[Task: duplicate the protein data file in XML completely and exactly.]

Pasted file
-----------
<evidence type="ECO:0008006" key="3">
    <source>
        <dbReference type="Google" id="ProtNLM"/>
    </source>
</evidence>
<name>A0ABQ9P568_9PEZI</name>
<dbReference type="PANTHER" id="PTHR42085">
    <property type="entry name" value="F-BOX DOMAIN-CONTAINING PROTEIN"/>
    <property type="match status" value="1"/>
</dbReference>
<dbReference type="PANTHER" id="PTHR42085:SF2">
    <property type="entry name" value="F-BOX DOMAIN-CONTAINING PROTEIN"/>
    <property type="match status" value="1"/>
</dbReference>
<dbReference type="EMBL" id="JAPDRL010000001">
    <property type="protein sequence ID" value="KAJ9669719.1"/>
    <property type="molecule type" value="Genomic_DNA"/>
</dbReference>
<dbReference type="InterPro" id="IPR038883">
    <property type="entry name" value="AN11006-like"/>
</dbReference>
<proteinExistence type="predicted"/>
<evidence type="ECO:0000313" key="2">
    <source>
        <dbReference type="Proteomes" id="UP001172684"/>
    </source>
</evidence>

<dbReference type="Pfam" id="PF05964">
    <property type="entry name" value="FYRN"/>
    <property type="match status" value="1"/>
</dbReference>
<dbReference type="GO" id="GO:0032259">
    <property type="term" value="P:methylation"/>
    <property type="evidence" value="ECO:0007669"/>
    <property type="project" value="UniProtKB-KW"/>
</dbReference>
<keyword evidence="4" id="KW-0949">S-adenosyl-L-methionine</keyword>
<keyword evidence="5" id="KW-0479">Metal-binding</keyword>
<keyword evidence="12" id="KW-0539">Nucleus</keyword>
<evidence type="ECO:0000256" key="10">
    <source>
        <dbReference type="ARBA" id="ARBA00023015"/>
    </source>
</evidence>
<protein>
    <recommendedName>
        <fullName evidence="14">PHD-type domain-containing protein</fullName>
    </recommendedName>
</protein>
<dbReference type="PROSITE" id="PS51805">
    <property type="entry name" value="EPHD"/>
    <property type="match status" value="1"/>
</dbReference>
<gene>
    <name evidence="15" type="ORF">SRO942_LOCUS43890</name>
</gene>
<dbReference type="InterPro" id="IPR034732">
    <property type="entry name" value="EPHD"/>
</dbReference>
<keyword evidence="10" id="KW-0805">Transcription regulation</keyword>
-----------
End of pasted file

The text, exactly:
<evidence type="ECO:0008006" key="3">
    <source>
        <dbReference type="Google" id="ProtNLM"/>
    </source>
</evidence>
<name>A0ABQ9P568_9PEZI</name>
<dbReference type="PANTHER" id="PTHR42085">
    <property type="entry name" value="F-BOX DOMAIN-CONTAINING PROTEIN"/>
    <property type="match status" value="1"/>
</dbReference>
<dbReference type="PANTHER" id="PTHR42085:SF2">
    <property type="entry name" value="F-BOX DOMAIN-CONTAINING PROTEIN"/>
    <property type="match status" value="1"/>
</dbReference>
<dbReference type="EMBL" id="JAPDRL010000001">
    <property type="protein sequence ID" value="KAJ9669719.1"/>
    <property type="molecule type" value="Genomic_DNA"/>
</dbReference>
<dbReference type="InterPro" id="IPR038883">
    <property type="entry name" value="AN11006-like"/>
</dbReference>
<proteinExistence type="predicted"/>
<evidence type="ECO:0000313" key="2">
    <source>
        <dbReference type="Proteomes" id="UP001172684"/>
    </source>
</evidence>

<dbReference type="Pfam" id="PF05964">
    <property type="entry name" value="FYRN"/>
    <property type="match status" value="1"/>
</dbReference>
<dbReference type="GO" id="GO:0032259">
    <property type="term" value="P:methylation"/>
    <property type="evidence" value="ECO:0007669"/>
    <property type="project" value="UniProtKB-KW"/>
</dbReference>
<keyword evidence="4" id="KW-0949">S-adenosyl-L-methionine</keyword>
<keyword evidence="5" id="KW-0479">Metal-binding</keyword>
<keyword evidence="12" id="KW-0539">Nucleus</keyword>
<evidence type="ECO:0000256" key="10">
    <source>
        <dbReference type="ARBA" id="ARBA00023015"/>
    </source>
</evidence>
<protein>
    <recommendedName>
        <fullName evidence="14">PHD-type domain-containing protein</fullName>
    </recommendedName>
</protein>
<dbReference type="PROSITE" id="PS51805">
    <property type="entry name" value="EPHD"/>
    <property type="match status" value="1"/>
</dbReference>
<gene>
    <name evidence="15" type="ORF">SRO942_LOCUS43890</name>
</gene>
<dbReference type="InterPro" id="IPR034732">
    <property type="entry name" value="EPHD"/>
</dbReference>
<keyword evidence="10" id="KW-0805">Transcription regulation</keyword>